The Slaughter Rule

In the six-man football league that exists in the rural Montana of this film, the “slaughter rule” is that if a team ever comes to be trailing by more than 45 points, the game will be called — a mercy killing, as it were.

But the point of “The Slaughter Rule” — a moody and occasionally poignant film — is that the slaughter rule doesn’t exist in real life. The protagonist says, “My father told me if I was hard enough, I wouldn’t break. He lied. Everything breaks.”

The protagonist, Roy Chutney (Ryan Gosling), begins to break when his father, ironically enough, commits suicide. Days later, he is cut from his high school football team. While still quietly grieving, he is recruited to play six-man football by Gideon (David Morse), a scruffy and nearly homeless newspaper carrier who comes from Texas, where such sports are “a religion.” Roy’s best friend, an American Indian named Tracey (Eddie Spears), soon joins the team, too.

A friendship emerges between Roy and Gideon, though Roy begins to wonder, as do others in the town, if Gideon doesn’t have more on his mind than friendship. There are uncomfortable moments between them, played with extreme talent and confidence by David Morse and Ryan Gosling. The intensity of some scenes is palpable; the two actors work very well together.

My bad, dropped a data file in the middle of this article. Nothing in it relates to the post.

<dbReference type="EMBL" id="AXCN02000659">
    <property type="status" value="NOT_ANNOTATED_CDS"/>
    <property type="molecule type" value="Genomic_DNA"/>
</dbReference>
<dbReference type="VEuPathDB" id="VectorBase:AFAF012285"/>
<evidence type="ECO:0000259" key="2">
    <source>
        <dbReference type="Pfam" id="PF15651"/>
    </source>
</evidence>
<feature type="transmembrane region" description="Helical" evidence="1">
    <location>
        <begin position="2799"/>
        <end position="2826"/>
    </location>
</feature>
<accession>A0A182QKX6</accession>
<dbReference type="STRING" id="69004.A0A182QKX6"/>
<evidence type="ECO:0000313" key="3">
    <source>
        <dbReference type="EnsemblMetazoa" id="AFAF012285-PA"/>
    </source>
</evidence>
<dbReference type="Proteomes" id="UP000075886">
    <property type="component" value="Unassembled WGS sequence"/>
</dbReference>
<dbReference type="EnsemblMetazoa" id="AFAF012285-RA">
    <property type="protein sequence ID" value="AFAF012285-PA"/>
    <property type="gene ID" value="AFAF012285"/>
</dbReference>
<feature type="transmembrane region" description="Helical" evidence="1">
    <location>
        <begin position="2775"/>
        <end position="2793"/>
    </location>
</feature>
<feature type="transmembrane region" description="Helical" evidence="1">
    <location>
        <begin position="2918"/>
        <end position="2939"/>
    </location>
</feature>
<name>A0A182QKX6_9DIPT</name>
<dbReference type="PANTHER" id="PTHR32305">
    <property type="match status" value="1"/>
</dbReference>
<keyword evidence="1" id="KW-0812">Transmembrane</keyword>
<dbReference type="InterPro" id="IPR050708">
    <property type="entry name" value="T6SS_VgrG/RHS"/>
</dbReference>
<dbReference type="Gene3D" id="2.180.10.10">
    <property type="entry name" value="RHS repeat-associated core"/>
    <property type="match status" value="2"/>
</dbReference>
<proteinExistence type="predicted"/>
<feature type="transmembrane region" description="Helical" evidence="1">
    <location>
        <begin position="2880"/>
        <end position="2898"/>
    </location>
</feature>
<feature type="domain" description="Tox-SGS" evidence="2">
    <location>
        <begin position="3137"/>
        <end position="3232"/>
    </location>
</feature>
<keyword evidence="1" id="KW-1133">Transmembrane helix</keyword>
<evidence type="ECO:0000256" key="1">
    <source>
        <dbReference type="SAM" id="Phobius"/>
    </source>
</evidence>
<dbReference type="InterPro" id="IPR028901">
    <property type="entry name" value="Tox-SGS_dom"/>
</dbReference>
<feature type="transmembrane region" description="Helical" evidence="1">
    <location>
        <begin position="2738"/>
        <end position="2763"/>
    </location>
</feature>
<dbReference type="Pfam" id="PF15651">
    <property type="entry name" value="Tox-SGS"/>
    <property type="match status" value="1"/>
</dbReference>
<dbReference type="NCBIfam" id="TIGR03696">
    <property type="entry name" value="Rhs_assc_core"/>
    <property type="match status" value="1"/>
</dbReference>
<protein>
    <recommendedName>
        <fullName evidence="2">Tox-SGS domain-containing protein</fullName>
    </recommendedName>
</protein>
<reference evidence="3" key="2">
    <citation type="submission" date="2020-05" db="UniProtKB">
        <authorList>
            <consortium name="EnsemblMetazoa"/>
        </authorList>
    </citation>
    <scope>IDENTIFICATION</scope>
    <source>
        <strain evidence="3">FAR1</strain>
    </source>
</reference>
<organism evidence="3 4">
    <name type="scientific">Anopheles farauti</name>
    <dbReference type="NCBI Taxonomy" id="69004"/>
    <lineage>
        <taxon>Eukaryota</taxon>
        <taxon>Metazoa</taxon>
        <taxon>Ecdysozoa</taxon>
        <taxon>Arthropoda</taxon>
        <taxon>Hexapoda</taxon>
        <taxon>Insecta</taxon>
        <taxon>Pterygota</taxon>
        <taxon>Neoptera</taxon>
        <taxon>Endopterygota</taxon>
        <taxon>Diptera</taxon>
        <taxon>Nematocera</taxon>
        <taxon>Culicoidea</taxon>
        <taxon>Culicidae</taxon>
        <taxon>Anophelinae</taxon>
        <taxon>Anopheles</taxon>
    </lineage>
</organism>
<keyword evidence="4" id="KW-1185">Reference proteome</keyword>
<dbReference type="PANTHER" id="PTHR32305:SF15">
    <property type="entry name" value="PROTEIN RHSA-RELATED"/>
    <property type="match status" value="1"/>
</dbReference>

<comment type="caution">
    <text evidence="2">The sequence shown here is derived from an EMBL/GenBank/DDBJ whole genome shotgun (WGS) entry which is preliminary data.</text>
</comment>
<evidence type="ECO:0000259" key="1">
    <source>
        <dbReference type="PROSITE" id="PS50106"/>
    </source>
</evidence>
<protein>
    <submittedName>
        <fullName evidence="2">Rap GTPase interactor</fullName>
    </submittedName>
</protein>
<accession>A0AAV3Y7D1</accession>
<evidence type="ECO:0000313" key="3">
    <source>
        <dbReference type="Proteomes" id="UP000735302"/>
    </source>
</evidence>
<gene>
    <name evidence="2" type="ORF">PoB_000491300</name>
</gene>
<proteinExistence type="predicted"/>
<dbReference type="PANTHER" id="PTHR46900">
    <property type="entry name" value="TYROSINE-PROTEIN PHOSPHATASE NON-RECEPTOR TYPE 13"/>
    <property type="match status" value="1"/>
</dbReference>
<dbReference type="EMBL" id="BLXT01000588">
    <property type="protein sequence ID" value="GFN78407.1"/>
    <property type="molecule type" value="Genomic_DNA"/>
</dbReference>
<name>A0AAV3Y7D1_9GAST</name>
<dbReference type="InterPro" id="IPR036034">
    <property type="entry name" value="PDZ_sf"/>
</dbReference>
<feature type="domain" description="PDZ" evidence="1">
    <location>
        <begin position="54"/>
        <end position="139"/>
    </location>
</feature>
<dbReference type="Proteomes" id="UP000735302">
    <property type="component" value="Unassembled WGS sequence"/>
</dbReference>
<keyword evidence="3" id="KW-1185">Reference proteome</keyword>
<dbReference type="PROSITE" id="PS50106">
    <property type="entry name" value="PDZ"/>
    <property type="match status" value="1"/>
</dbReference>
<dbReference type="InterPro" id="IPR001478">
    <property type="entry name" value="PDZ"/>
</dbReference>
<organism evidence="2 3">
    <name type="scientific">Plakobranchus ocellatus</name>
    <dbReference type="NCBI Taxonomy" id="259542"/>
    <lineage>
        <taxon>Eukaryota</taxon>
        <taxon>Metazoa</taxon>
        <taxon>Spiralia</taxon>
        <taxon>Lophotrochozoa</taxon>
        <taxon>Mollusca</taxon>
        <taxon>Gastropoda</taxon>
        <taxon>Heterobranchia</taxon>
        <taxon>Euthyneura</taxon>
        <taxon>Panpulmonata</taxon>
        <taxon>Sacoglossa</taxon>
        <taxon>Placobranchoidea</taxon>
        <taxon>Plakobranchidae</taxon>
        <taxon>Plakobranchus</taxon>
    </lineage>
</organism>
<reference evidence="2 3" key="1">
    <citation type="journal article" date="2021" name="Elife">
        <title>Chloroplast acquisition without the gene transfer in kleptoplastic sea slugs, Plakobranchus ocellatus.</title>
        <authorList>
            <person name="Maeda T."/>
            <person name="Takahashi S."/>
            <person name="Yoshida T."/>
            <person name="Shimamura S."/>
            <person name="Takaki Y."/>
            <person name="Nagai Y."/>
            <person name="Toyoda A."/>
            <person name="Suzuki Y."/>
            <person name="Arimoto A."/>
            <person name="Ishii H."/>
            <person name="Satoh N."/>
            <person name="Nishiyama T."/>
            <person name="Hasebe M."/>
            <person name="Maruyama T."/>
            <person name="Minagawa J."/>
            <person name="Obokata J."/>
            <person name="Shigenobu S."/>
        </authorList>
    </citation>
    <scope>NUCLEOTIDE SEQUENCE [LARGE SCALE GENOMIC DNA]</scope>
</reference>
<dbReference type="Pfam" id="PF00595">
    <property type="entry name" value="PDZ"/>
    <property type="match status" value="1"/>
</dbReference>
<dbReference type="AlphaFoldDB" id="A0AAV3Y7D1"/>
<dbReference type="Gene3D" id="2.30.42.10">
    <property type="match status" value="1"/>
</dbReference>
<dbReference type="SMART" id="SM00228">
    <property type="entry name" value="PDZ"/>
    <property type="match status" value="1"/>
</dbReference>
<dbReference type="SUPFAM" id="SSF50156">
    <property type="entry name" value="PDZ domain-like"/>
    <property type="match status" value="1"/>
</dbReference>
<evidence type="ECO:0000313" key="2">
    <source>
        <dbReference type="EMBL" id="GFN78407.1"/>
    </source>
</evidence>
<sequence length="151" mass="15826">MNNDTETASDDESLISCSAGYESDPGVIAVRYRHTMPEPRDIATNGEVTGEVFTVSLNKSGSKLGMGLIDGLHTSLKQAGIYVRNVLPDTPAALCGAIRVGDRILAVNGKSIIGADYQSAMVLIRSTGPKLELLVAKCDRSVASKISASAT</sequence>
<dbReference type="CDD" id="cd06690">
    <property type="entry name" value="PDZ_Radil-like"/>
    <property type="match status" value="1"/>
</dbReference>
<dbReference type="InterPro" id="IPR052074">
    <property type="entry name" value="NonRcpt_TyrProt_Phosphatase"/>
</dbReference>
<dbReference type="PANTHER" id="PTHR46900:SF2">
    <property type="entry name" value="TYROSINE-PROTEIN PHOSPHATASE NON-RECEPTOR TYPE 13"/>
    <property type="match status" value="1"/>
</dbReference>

The movie is scarcely about Gideon’s possible homosexuality, which begs the question what it’s doing there in the first place. The contradictory nature of male bonding — how football players will slap each other’s rear ends but shy away from a hug — is explored very briefly, and perhaps ought to have been fleshed out.

Similarly, the role of Roy’s mother is underwritten, and questions about her are left unanswered. (I don’t wish to pry, but why exactly is she shown lying naked on her bed, half-sobbing?) Clea DuVall plays Skyler, a greasy-spoon waitress who sleeps with Roy and serves as proof to the audience that he is straight; she serves virtually no other purpose — but, like Mom, she could have been a lot more.

Written and directed by twin brothers Alex and Andrew Smith, “The Slaughter Rule” has atmosphere to spare and a gorgeous, evocative look. It has hints of greatness, but fails to completely realize them. Morse and Gosling are excellent, but the film they appear in is less so.

B- (; R, some harsh profanity, some strong sexuality, a little violence.)